Cylindropuntia echinocarpa is a species of cactus known by the common names silver cholla, golden cholla, and Wiggins' cholla. It was formerly named Opuntia echinocarpa.

It is native to the Southwestern United States and northwestern Mexico, where it can be found the Sonoran Desert, the Mojave Desert, and Colorado Desert in California and other states.

It commonly occurs in desert dry wash, creosote bush scrub, Joshua tree woodland, and pinyon-juniper woodland communities. It ranges from Mono County to Baja California Peninsula.

Silver cholla is a large, tree-like cactus that may exceed 2 m (6.6 ft) in height. Its stems and branches are made up of cylindrical green tubercles (segments) up to 1.5 cm wide and just under 1.0 cm tall. The fleshy tubercles each bear up to 20 long, straight, grayish, or yellowish spines which may be nearly 4 cm long. The width of the tubercles is less than twice the length, which helps to distinguish it from buckhorn cholla (Cylindropuntia acanthocarpa), which occurs in a similar geographical distribution.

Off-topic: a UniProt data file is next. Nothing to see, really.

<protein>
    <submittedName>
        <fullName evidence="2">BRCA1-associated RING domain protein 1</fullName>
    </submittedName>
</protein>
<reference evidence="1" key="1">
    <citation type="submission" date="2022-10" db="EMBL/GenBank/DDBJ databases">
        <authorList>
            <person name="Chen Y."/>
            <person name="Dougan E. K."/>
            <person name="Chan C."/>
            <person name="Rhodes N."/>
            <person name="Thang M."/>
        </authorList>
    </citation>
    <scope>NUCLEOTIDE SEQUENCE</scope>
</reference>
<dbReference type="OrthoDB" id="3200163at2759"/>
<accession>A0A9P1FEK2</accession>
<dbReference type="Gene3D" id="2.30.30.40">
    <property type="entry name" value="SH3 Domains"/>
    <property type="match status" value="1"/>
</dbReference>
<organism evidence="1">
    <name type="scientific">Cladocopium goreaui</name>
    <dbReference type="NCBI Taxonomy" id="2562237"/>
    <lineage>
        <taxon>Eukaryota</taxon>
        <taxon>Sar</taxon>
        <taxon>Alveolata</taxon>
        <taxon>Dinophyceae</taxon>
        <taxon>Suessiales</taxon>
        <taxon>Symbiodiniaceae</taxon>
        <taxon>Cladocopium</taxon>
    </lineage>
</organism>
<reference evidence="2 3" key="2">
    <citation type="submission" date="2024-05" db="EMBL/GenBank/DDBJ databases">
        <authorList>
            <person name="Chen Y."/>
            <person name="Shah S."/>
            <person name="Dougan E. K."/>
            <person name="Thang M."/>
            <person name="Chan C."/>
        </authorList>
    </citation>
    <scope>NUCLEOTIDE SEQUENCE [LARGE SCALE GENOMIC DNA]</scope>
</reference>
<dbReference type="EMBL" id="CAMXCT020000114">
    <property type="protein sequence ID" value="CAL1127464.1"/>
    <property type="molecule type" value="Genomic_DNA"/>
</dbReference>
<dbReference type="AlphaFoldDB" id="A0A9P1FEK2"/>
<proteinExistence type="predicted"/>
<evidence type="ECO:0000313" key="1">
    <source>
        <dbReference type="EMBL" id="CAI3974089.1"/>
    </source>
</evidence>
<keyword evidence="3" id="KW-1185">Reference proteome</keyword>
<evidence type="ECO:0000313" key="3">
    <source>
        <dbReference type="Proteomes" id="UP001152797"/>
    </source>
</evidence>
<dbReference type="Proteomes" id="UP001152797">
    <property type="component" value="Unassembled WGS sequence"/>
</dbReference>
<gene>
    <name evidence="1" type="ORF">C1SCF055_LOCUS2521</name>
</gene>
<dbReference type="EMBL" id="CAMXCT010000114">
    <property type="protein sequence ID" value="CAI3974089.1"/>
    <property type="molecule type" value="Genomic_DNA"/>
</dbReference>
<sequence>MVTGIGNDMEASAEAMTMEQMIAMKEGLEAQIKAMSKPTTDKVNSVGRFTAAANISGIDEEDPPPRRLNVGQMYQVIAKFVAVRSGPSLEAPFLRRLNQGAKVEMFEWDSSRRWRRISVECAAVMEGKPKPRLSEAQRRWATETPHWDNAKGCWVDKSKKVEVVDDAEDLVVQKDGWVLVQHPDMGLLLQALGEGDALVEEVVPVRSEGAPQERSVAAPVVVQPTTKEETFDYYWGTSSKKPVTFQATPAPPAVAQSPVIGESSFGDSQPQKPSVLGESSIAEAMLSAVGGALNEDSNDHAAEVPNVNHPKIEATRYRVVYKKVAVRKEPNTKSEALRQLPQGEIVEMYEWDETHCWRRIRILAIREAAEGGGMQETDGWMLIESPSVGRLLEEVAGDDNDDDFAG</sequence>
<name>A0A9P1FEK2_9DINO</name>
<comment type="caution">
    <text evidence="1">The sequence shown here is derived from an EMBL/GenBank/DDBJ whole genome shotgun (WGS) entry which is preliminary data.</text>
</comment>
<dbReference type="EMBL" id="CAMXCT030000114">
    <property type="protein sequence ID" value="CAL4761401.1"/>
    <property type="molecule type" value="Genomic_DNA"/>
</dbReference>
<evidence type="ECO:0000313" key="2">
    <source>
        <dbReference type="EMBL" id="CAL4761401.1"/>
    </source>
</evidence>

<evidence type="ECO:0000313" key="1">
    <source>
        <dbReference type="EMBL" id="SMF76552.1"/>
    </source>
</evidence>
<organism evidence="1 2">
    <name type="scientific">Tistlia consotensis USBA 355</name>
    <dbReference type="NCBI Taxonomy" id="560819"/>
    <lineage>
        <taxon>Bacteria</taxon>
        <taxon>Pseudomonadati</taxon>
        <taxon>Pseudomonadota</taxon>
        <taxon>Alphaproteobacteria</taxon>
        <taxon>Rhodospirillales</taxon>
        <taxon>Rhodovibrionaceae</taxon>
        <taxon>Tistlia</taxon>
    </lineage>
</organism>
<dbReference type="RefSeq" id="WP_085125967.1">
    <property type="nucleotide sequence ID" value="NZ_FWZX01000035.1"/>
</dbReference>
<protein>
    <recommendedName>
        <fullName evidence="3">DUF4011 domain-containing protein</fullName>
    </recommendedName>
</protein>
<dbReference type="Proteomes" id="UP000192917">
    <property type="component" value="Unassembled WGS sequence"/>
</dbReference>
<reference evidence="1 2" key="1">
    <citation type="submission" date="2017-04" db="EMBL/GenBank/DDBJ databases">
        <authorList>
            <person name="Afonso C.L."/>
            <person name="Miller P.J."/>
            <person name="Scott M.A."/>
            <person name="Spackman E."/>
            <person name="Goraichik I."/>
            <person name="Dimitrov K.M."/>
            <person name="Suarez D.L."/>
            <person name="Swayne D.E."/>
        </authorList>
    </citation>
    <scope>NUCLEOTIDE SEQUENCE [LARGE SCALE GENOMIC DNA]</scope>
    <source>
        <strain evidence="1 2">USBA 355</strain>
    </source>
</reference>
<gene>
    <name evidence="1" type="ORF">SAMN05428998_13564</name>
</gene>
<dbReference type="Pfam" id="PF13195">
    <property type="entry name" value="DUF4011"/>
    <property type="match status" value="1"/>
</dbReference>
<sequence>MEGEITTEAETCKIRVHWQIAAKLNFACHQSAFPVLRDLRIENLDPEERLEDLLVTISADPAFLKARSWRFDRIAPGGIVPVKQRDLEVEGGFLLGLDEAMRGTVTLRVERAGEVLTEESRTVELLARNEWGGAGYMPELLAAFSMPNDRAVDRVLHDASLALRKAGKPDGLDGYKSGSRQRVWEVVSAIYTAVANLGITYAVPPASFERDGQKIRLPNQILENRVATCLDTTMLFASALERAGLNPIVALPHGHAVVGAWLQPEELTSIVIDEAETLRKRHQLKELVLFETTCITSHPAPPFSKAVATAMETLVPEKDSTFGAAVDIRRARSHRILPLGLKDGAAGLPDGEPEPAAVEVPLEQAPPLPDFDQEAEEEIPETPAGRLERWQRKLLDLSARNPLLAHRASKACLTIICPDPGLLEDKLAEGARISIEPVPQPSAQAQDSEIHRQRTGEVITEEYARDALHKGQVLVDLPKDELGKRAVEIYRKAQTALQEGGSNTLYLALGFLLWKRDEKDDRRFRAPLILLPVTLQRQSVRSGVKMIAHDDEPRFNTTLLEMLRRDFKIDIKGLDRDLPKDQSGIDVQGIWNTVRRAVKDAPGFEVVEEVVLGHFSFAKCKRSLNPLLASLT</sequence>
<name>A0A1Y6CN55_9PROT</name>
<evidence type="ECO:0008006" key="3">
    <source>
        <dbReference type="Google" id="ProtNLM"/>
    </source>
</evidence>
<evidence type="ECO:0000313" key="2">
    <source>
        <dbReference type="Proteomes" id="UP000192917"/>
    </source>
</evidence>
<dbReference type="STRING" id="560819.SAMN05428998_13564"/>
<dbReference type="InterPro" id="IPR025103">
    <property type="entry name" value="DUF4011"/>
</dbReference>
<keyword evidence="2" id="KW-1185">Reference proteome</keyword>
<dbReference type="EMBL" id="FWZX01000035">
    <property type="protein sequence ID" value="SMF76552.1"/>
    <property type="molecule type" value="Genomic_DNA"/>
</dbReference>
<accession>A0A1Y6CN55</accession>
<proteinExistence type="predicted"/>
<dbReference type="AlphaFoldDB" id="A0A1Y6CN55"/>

The flowers are usually greenish-yellow, sometimes pinkish or brownish in color. The fruit is lumpy, spiny, and tan in color, with white seeds and a foul scent, reminiscent of rancid butter. It measures up to two centimeters long. Very few fruits reach maturity, and many immature fruits can often be seen lying on the ground below. This plant reproduces mainly through seeds, but its tubercles may break off and have a chance of producing new plants through asexual reproduction.

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